Voices from the Margins

The Young Lives Research Laboratory places the voices of youth at the core of their work. Using a research process conducted with, for, and by youth, the lab invites young people, many of whom have been marginalized and silenced in society, to learn while making their lives more knowable to those who teach and support them. This article describes two projects, each undertaken in collaboration with Indigenous communities, that invited and activated youth voice through conversation and artistic productions.

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Now I See!

Visual strategies are often key to supporting school success for students with exceptionalities such as Autism Spectrum Disorder and learning disabilities; however, they also support communication and content area learning for all students in classroom settings, especially those who have difficulty processing verbal information. Research has shown their ability to promote the development of students’ self-regulation, literacy, and numeracy capabilities. In this article, Kimberly Maich encourages more widespread use of visual strategies in all classroom, and offers practical examples of how they can be applied.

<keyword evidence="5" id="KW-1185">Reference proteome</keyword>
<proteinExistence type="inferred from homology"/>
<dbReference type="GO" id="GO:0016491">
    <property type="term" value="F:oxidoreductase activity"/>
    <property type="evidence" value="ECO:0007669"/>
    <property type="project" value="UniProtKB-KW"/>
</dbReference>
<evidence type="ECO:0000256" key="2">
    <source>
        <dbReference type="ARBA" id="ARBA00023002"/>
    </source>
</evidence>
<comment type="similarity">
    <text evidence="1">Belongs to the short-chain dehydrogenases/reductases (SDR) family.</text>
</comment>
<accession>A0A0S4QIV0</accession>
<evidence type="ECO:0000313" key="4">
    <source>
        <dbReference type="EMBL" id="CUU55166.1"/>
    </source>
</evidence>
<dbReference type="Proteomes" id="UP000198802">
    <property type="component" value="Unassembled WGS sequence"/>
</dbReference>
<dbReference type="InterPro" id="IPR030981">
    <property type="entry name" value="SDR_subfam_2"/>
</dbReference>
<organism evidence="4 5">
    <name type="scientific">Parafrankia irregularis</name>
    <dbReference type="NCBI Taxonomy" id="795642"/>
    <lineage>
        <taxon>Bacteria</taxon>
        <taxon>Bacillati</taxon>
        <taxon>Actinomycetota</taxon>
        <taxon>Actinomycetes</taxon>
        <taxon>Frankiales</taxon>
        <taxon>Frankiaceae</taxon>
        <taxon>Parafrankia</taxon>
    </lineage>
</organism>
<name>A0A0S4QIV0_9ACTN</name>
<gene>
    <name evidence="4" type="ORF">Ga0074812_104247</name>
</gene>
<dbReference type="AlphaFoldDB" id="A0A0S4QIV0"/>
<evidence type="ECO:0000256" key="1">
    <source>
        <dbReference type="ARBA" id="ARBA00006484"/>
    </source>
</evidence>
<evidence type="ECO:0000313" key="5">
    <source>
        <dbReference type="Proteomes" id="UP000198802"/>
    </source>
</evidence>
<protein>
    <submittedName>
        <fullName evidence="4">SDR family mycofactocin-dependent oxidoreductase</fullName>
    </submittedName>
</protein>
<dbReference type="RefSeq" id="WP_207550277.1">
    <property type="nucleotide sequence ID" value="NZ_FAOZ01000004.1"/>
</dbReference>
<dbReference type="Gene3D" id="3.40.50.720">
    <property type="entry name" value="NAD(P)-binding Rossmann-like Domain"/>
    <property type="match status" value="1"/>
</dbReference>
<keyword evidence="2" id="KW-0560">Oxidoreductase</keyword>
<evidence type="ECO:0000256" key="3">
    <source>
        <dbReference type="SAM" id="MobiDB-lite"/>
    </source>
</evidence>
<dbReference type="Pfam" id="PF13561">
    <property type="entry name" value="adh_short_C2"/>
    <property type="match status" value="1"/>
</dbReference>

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Raising Their Voices

Some students are well able to make themselves heard. The recent large-scale student protests in Quebec may be the most obvious Canadian example, but there are student activists across the country working to mobilize their fellow students and change the status quo, whether the cause is a greater role in school governance, student well-being, or social justice. In this article, journalism student Madeleine Villa introduces three high-school students who have made an impact on their school, region, or province.

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Dr. Kate Tilleczek: 2013 CEA Whitworth Award Winner
Teaching Out Loud (Episode 7) - Flipping the Classroom - Changing the Teacher-Learner Dynamic